There are days when you wonder what life must be like as a PR person for the MPAA. I mean, it must take an extraordinary amount of either cognitive dissonance or will power to avoid bursting out laughing at writing the opening sentence
like the following in an announcement about how the MPAA and the National Association of Theater Owners (NATO) are colluding to ban technologies like Google Glass:
The National Association of Theatre Owners (NATO) and the Motion Picture Association of America (MPAA) have a long history of welcoming technological advances and recognize the strong consumer interest in smart phones and wearable “intelligent” devices. As part of our continued efforts to ensure movies are not recorded in theaters, however, we maintain a zero-tolerance policy toward using any recording device while movies are being shown. As has been our long-standing policy, all phones must be silenced and other recording devices, including wearable devices, must be turned off and put away at show time. Individuals who fail or refuse to put the recording devices away may be asked to leave. If theater managers have indications that illegal recording activity is taking place, they will alert law enforcement authorities when appropriate, who will determine what further action should be taken.
This is the same MPAA that tried to sue the VCR out of existence. This is the same MPAA has tried to block things like "day and date" releases so that movies might be released to home viewers more conveniently. This is the same MPAA that sued a variety of file sharing properties out of existence. This is the same MPAA that was the main backer of SOPA, a copyright bill that would have significantly hindered security on the internet. This is the same MPAA whose prominent member, Viacom, engaged in a years-long legal fight with YouTube. Yeah, it has a history of "welcoming technological advances"? I don't think so.
This particular policy is not too surprising. After all, the company did summon Homeland Security to interrogate a guy
for deciding to wear his Google Glass (while it was turned off) during a movie. For groups so welcoming to new technology, they don't seem to recognize that Google Glass has terrible resolution and battery life and would be a really dumb choice for someone to use to record a movie (not the least of which is because when the video is recording there's a bright LED light shining from the device, making it easy to spot).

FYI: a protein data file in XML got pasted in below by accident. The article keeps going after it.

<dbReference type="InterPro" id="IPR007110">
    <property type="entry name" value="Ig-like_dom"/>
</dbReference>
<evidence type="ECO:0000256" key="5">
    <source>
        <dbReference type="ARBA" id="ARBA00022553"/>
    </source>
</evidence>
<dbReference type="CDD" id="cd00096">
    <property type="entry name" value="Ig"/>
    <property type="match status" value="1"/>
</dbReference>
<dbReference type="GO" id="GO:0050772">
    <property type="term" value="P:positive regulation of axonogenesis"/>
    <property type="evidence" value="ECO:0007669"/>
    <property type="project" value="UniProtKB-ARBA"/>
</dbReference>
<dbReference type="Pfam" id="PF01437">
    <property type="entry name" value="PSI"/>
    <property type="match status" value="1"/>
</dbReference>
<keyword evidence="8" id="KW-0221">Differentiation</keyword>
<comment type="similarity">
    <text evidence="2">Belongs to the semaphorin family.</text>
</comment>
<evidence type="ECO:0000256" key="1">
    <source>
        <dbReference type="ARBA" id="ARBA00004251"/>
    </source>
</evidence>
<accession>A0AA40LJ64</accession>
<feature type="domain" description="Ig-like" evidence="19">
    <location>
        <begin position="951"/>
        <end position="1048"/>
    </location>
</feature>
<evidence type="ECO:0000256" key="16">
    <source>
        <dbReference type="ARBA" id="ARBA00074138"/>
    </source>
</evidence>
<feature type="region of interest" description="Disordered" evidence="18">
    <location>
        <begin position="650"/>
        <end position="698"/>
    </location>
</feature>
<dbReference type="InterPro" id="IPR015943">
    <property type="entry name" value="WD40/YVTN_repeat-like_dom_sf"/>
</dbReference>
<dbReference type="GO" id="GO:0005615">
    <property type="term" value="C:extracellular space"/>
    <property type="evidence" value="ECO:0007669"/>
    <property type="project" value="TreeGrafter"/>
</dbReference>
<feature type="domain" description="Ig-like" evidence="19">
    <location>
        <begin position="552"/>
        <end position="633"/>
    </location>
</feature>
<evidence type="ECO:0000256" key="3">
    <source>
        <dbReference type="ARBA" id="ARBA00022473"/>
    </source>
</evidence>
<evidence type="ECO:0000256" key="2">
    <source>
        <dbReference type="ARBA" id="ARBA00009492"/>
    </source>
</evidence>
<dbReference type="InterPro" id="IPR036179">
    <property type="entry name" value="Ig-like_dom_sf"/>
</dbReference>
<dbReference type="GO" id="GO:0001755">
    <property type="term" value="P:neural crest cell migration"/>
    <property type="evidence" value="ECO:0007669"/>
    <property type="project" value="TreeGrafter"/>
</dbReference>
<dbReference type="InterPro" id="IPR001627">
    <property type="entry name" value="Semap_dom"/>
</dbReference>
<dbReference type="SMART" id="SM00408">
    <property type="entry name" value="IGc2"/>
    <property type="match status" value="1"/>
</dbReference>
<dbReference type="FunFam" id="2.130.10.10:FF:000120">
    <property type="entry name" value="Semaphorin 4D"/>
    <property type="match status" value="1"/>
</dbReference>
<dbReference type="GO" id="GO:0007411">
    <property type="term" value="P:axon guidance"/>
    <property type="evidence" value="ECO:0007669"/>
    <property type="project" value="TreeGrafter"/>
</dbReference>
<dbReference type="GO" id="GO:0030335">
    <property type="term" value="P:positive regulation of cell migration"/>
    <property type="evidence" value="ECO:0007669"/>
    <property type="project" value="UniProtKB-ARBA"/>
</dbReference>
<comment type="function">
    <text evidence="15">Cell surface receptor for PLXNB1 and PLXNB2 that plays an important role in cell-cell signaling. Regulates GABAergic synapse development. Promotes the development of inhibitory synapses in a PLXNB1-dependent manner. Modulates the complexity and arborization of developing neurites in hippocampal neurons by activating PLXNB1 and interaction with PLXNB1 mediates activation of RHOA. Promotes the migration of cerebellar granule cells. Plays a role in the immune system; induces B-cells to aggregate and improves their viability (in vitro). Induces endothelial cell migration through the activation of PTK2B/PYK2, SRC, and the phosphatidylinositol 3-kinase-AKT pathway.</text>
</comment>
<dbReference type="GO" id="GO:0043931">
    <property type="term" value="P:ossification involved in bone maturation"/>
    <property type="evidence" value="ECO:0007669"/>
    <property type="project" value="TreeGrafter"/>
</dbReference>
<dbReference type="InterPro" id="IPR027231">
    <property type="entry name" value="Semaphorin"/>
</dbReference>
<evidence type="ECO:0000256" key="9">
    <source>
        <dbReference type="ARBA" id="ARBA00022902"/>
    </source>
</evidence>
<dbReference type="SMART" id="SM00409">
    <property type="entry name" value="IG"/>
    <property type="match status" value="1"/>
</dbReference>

Of course, they're coming out with this policy after basically Google Glass has become a dead product
. It didn't catch on, and it's not clear that Google is even taking it that seriously any more. There are others attempting similar things, but, really, at this point the MPAA seems to be barring a technology that was never a serious threat in the first place for no good reason. Because it's so "welcoming" of new technologies.
Next time, MPAA PR person, why not just be honest for a change. Here's the announcement translated for accuracy:
The National Association of Theatre Owners (NATO) and the Motion Picture Association of America (MPAA) have a long history of trying to stop any even remotely innovative new consumer technology that challenges our existing business models. As part of our completely wasteful and pointless effort to stop file sharing of movies, we have a zero-tolerance policy that makes us look clueless and out of date, by doing things like having young people arrested for capturing a few seconds of a movie as part of a birthday celebration. As part of this long standing "screw the customer for no good reason" policy, all devices that might possibly record just seconds of a movie in terrible quality must be shut off. Frankly, if we could, we'd force everyone to dump them in a bin before going into the theater, but even we think you'd probably revolt at that step. Individuals who have basic common sense will be asked to leave and everyone will be reminded that maybe, just maybe, instead of paying $12 for a movie in a crappy theater, they'd be better off at home, futzing around on the internet. But, don't worry, we're looking for ways to make that illegal too.